FRT often involves the use of automated decision-making. Article 22(2) GDPR prohibits automated individual decision-making unless the processing is based on performance of a contract, is authorized by EU or UK law or is based on the individual’s explicit consent (noting that an additional condition must also apply for special category data).
To the extent that the FRT could be used to take decisions with a legal or similarly significant effect on employees, then employers should consider whether the processing can benefit from one of the exceptions in Article 22(2) GDPR (i.e. contractual necessity, legal necessity or explicit consent). Examples of legal effects given in guidance issued by the European Data Protection Board (“EDPB”) include denying someone an employment opportunity or put them at a serious disadvantage – all of which are relevant to the common uses of FRT in the employment sphere.
4. What are the main issues with FRT?
Aside from the complexities in safely processing the data, as discussed above, employers should also carefully consider additional risks before implementing tools incorporating FRT, including the following.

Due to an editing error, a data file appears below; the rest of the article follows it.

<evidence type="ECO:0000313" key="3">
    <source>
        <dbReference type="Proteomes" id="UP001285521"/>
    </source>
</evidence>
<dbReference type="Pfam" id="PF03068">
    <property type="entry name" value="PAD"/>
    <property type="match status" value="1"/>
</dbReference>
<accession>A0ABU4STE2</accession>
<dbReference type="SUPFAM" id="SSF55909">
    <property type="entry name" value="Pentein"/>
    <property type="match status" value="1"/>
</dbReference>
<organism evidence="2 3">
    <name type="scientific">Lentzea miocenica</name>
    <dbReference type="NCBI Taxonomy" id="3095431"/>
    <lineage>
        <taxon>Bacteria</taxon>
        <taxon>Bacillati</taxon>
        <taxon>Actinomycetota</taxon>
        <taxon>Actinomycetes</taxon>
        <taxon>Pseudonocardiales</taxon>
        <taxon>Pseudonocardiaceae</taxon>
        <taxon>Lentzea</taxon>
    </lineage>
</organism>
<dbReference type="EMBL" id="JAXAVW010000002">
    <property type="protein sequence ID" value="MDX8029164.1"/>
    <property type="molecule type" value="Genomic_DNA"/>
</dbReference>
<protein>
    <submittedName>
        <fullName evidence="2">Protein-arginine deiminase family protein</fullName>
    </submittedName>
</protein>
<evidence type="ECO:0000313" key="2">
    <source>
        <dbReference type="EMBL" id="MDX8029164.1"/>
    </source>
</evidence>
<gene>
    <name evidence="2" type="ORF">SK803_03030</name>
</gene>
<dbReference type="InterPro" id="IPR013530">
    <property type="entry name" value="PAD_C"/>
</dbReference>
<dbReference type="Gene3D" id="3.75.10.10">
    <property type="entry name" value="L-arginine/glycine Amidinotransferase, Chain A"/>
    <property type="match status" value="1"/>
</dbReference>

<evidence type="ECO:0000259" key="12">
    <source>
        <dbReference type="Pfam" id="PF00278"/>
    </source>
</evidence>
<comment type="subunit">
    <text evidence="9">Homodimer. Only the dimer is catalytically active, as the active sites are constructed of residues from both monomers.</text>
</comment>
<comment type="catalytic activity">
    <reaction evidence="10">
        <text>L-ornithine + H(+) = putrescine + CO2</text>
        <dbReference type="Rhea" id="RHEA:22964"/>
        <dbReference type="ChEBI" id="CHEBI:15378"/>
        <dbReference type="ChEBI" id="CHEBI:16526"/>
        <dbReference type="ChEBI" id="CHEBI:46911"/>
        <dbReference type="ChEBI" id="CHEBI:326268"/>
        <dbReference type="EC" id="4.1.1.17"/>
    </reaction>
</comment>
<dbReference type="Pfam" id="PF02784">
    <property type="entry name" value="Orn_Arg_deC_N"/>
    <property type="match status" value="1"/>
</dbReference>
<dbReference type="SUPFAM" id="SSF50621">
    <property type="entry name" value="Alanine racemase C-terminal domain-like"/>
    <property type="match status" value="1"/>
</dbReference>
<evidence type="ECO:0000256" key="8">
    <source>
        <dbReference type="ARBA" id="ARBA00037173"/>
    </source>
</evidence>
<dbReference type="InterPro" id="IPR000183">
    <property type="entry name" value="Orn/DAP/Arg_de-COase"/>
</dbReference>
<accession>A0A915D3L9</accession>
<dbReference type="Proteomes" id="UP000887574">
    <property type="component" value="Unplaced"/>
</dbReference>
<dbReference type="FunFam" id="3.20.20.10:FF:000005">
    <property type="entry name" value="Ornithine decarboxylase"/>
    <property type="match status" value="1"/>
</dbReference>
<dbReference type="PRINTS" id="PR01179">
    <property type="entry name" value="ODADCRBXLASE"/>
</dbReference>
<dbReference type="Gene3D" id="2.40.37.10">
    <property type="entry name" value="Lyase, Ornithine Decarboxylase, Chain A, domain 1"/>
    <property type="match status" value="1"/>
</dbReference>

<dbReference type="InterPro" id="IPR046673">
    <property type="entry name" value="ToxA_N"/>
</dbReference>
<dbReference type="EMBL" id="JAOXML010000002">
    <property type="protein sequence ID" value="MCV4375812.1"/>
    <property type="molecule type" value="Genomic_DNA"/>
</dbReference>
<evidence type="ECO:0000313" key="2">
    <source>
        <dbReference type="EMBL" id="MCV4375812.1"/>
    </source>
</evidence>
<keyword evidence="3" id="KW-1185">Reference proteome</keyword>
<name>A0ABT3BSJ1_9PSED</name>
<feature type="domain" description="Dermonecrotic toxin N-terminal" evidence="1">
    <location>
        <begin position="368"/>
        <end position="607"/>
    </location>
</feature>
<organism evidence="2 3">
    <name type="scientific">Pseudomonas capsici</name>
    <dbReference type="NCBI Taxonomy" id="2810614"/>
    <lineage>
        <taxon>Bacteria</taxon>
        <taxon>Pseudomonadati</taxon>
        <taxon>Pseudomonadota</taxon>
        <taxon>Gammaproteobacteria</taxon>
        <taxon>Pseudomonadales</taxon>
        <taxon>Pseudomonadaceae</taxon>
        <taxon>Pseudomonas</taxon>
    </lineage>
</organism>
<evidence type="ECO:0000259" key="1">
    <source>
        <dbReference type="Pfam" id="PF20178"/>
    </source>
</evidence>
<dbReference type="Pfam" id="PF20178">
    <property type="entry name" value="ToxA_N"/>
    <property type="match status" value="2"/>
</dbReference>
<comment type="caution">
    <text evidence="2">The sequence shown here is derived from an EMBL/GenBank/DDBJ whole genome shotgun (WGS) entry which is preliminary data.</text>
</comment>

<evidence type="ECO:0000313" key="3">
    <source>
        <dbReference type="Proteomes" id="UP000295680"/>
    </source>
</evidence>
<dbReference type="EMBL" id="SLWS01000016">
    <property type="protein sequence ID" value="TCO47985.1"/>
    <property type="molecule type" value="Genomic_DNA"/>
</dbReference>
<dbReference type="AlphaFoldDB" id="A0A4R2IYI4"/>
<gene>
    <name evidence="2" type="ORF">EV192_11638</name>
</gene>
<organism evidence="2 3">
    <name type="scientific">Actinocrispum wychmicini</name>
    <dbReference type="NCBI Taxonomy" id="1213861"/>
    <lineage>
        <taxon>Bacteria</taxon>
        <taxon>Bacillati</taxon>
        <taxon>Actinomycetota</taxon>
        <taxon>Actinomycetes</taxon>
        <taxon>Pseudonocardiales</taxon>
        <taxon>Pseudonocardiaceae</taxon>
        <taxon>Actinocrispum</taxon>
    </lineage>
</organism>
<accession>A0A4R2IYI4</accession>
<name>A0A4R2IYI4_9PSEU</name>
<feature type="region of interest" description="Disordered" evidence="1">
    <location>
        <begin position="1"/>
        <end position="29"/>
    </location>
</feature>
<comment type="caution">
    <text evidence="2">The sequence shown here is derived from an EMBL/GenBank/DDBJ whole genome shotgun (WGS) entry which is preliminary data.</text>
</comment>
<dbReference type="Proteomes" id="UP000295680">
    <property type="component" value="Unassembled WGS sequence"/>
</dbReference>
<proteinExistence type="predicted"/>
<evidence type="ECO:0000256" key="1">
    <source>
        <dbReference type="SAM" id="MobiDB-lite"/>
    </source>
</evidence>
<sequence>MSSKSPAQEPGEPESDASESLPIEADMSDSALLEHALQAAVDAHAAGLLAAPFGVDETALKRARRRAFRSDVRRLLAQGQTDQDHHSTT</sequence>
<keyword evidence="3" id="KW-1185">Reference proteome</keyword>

Accuracy, bias and discrimination
One of the key areas of concern with the use of FRT is the accuracy of FRT systems, and the risk of algorithmic racial or sexual discrimination or bias. The Equality and Human Rights Commission’s report to the UN on civil and political rights in the UK highlighted evidence indicating that many automatic FRT algorithms disproportionately misidentify black people and women, and therefore operate in a potentially discriminatory manner.
As an example, a recent review of the FRT developed by Microsoft, IBM and Face ++ (which combines facial recognition and artificial intelligence software) found that the software misidentified 0.8% of lighter skinned males, compared to 34.7% of darker skinned women. These statistics are reflected across similar products.